Neither digital technologies nor the worries they provoke will be disappearing any time soon. This makes Susan Greenfield’s goal in Mind Change – “to explore the different ways in which the digital technologies could be affecting not just thinking patterns and other cognitive skills, but lifestyle, culture and personal aspirations” – an important one.

The initial idea is sound: since the human brain develops and functions in dynamic interaction with the environment, the striking changes to daily experience brought about by increasingly pervasive digital technologies are plausibly affecting our brains and minds in substantive ways.

Greenfield, an Oxford university neuroscientist specialising in neurodegenerative disorders, begins with a lengthy tour of the brain and its experience-dependent plasticity. She then reviews three terrains: the implications of social networking for identity and relationships; the relationships between video-gaming and attention, addiction and aggression; and the impact of search engines on learning and memory.

Some important, if unsurprising, conclusions can be tentatively extracted from this research. While more nuanced than the simplistic “screens are bad” argument, they do line up with typical concerns. For example, while social networking can enhance authentic friendships, it is also a venue where bullying can flourish. Moreover, every hour we spend documenting or responding to trivial minutiae is time not spent doing homework, reading, exercising or enjoying the unique benefits of face-to-face interaction. Playing action video games may enhance some perceptual, attentional and spatial skills, but prolonged screen time reduces the capacity for sustained attention. How one views this trade-off presumably depends on whether you aspire more to success in, say, avoiding sniper bullets and controlling air traffic, or being able to read this entire review without checking your smartphone for emails.

The violent content of video games hasn’t been convincingly linked with criminally violent behaviour, but it does slightly reduce pro-social tendencies and increase the likelihood of “the types of aggression that happen every day in school hallways”, as one expert put it in the science periodical Nature. And, for those saddened by the retreat of the printed page, it is gratifying to discover that we find it harder to stay on-task and to develop deep understanding when we do our learning from internet searches. Greenfield observes that even Eric Schmidt, chairman of Google, considers reading a book “the best way to really learn something”.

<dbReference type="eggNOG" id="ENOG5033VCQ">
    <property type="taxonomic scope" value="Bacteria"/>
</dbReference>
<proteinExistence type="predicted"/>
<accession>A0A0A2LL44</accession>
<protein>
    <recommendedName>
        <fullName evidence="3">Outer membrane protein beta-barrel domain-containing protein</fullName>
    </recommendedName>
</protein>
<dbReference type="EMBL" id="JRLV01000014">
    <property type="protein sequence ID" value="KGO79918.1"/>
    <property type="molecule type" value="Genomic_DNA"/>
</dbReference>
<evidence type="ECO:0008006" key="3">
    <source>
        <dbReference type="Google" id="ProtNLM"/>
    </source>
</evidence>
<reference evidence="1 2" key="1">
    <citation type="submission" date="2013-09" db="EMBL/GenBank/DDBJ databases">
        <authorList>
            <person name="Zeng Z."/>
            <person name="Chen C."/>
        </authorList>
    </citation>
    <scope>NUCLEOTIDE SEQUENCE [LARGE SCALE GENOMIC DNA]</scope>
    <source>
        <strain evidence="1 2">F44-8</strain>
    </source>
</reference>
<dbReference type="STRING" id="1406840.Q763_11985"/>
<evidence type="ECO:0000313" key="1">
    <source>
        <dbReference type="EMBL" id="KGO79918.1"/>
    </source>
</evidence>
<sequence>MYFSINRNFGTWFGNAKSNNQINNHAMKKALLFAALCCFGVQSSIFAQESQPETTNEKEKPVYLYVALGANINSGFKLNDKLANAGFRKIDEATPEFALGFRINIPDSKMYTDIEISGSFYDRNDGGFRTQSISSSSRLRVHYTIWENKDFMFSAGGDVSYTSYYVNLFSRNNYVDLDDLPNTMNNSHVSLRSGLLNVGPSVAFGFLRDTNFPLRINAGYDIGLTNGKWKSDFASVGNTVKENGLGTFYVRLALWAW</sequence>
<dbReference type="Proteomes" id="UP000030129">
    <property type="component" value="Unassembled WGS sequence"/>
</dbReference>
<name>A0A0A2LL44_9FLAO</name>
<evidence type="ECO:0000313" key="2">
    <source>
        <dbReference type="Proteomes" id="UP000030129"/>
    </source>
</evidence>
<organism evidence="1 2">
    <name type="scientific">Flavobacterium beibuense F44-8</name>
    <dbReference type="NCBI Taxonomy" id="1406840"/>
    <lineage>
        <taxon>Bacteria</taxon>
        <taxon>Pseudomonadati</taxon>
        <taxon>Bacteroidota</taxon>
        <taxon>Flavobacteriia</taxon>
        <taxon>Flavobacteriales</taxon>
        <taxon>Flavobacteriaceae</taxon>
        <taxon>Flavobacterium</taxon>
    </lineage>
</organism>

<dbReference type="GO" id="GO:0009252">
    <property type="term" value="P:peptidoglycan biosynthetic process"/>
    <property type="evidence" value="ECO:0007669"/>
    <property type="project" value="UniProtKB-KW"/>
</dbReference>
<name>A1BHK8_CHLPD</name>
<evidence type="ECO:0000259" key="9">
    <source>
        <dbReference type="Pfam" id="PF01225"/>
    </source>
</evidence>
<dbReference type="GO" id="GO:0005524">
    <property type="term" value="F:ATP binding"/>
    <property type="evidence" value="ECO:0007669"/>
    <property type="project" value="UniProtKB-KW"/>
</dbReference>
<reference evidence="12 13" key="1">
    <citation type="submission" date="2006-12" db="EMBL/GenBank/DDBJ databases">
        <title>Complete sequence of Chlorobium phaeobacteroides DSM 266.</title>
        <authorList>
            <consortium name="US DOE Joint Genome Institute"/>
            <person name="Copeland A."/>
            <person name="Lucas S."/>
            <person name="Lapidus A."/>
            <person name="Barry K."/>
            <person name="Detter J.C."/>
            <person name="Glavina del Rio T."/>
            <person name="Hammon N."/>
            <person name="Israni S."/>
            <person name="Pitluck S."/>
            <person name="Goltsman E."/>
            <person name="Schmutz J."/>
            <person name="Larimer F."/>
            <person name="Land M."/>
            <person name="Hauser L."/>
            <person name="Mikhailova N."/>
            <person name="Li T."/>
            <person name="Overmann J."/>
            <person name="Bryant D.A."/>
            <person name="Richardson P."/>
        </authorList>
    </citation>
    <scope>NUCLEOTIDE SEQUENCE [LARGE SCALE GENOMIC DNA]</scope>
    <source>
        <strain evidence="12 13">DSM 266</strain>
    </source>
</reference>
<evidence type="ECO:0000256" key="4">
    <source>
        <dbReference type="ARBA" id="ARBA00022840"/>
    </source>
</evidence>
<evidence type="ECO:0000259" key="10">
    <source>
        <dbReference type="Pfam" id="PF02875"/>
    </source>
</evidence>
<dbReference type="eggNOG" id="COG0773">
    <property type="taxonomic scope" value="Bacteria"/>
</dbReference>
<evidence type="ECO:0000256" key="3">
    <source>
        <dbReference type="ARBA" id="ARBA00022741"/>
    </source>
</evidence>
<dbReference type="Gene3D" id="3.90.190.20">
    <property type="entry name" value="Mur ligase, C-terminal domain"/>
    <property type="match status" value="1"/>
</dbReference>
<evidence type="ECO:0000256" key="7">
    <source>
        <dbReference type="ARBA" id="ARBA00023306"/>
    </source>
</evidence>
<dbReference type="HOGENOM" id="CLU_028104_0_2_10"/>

Reader responses to parts of Mind Change are likely to be strongly shaped by pre-existing opinions. Those who are alarmed by the contribution of digital technologies to the demise of old-fashioned imaginative play may be sympathetic to the author’s concern about cyber experiences that limit choices “within the second-hand parameters of the game world designer’s thinking”. Others will sardonically ask whether board games therefore similarly pose a threat to children’s development. Similarly for Greenfield’s speculation that the “threat to memory” presented by the internet suggests the day may come when conversations have to be interrupted in order to Google things like “Barcelona” or “Napoleon”. Some will consider it absurdly alarmist; others will be waiting for someone to ask who Barcelona is.

What should test the patience of even sympathetic readers, however, is Greenfield’s unsophisticated neuroscience of identity. Her approach draws tenuous links between a “mindless” state (in which the individual has a reduced sense of self, is driven by external stimulation, and is focused on the present moment), high dopamine and low prefrontal cortex activation. Yet the multi-faceted nature of the psychological phenomena that constitute “mind”, and the complexity of the dopaminergic system, the prefrontal cortex and their interaction, defy straightforward inferences from these neurological characteristics to psychological ones, and make this account far too simplistic to be useful.

This flight of neurofancy is especially problematic when used to argue a more profound threat from digital technology than the data allow. For example, Greenfield expresses concern that social networking will displace the “true self” with “an exaggerated, ideal self”. But the notion of multiple social identities, responsive to others, long predates social networking – and evidence that people’s Facebook pages reflect their actual personality rather than an idealised self should allay fears that the “social networking self” is especially self-enhancing. While Greenfield’s speculation that social networking triggers dopamine release doesn’t imply anything about identity, the neuroscientific account misleads her to the suggestion that social networking “displaces a robust inner sense of identity in favour of one that is externally constructed and driven”. Greenfield’s admirable goal to provide an empirical basis for discussion is also undermined by disregard of the basic scientific tenet that “correlation doesn’t imply causation”. For example, when Greenfield concludes, from purely correlational data, that “Social networking can demonstrably increase narcissism levels”, the premature verdict of guilt potentially deflects attention from other suspected causes for nationwide increases over time, such as the rise of neoliberal values.

Greenfield concludes that “Mind Change . . . is a phenomenon whose enormity and impact is comparable to climate change.” Unfortunately, such overblown statements can only leave her whistling into the wind of the storm this book is likely to create.

Mind Change: How Digital Technologies Are Leaving Their Mark On Our Brains, by Susan Greenfield, Rider, RRP£20, 384 pages

Cordelia Fine is an associate professor at the Melbourne Business School, University of Melbourne

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